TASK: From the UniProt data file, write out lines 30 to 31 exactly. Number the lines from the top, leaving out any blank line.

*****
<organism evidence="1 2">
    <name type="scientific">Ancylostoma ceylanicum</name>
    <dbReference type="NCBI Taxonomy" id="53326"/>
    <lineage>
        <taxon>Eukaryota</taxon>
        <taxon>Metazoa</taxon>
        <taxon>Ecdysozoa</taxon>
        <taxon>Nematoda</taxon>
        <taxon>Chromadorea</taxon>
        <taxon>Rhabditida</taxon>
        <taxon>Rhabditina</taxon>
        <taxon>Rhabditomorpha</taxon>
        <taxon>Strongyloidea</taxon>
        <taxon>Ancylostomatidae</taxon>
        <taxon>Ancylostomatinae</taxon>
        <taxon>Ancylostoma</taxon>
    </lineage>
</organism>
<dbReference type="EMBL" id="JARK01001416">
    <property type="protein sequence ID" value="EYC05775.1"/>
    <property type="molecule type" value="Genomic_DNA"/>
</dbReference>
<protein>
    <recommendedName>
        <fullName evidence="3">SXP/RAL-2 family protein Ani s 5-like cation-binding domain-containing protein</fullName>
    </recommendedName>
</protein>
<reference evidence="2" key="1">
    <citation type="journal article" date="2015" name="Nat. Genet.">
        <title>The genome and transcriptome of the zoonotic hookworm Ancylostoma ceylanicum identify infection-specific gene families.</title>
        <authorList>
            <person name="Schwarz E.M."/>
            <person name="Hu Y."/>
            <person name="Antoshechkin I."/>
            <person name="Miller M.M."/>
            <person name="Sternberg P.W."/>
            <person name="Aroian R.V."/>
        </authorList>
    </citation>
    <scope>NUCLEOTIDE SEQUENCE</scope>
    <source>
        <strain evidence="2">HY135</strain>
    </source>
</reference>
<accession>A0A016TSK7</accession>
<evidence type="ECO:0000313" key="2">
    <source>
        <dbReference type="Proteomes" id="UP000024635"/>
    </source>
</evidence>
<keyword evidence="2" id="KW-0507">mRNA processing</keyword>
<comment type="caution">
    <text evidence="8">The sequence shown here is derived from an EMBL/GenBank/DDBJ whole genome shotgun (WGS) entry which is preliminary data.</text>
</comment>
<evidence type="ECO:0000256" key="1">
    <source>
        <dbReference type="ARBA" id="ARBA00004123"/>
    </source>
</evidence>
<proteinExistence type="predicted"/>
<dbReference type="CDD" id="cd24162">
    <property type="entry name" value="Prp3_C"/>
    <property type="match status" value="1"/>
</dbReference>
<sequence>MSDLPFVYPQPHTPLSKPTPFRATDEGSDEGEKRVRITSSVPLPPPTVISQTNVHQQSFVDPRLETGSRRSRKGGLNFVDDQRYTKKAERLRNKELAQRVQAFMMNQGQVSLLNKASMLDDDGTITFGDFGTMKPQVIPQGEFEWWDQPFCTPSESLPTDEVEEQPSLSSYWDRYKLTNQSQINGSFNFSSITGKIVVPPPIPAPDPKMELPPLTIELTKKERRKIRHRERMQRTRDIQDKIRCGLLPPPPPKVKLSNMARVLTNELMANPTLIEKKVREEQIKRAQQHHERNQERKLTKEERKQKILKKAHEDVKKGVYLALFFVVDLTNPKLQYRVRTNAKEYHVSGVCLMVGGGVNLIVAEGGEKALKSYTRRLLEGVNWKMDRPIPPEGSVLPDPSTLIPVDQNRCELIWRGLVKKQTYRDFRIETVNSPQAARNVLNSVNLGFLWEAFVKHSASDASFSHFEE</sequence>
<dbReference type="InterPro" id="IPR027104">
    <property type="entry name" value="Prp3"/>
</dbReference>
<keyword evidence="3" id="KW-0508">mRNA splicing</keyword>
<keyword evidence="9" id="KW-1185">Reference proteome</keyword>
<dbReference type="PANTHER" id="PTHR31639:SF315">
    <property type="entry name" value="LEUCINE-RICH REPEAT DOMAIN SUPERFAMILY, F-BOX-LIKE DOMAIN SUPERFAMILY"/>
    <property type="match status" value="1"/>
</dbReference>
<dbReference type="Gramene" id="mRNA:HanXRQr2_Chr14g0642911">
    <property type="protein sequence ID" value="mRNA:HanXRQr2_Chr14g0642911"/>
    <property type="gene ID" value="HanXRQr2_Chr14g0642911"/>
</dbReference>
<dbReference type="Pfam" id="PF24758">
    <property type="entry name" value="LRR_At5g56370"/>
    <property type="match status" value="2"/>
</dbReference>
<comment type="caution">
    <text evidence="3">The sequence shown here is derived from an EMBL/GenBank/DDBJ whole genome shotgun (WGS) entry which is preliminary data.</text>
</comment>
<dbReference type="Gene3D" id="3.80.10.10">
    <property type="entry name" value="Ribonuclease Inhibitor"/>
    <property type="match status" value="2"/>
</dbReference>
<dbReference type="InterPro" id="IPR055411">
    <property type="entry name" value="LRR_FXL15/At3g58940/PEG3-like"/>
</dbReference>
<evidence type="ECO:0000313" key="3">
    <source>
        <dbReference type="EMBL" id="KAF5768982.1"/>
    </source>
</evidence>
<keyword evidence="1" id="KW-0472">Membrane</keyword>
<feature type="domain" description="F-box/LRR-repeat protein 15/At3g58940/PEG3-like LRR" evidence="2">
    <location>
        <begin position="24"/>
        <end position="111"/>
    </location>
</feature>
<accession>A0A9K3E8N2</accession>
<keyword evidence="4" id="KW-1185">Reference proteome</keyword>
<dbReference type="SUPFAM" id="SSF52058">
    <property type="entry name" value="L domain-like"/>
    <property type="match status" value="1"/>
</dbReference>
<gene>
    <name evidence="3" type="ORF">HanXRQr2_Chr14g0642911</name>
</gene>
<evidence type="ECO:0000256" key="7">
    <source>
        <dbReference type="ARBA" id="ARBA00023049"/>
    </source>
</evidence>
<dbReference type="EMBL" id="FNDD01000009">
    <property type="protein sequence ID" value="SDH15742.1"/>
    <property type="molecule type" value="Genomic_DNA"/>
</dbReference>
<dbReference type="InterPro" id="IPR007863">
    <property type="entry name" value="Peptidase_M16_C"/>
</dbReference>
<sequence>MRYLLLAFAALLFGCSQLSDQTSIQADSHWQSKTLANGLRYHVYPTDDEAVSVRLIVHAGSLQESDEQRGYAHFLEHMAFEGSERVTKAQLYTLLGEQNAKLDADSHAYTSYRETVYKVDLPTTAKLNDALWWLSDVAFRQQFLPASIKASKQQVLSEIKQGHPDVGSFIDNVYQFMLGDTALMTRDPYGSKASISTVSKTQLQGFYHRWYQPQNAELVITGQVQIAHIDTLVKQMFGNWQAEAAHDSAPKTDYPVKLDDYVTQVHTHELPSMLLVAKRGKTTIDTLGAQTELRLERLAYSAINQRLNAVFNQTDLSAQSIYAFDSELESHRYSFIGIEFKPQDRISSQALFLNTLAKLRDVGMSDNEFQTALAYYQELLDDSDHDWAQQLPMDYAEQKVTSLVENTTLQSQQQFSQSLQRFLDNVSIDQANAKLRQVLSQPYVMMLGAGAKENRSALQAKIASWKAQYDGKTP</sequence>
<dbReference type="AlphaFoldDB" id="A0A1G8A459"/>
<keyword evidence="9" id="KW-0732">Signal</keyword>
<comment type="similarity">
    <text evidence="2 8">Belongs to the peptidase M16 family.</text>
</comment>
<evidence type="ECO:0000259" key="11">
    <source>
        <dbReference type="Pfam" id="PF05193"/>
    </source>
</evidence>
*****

        <title>The genome and transcriptome of the zoonotic hookworm Ancylostoma ceylanicum identify infection-specific gene families.</title>
        <authorList>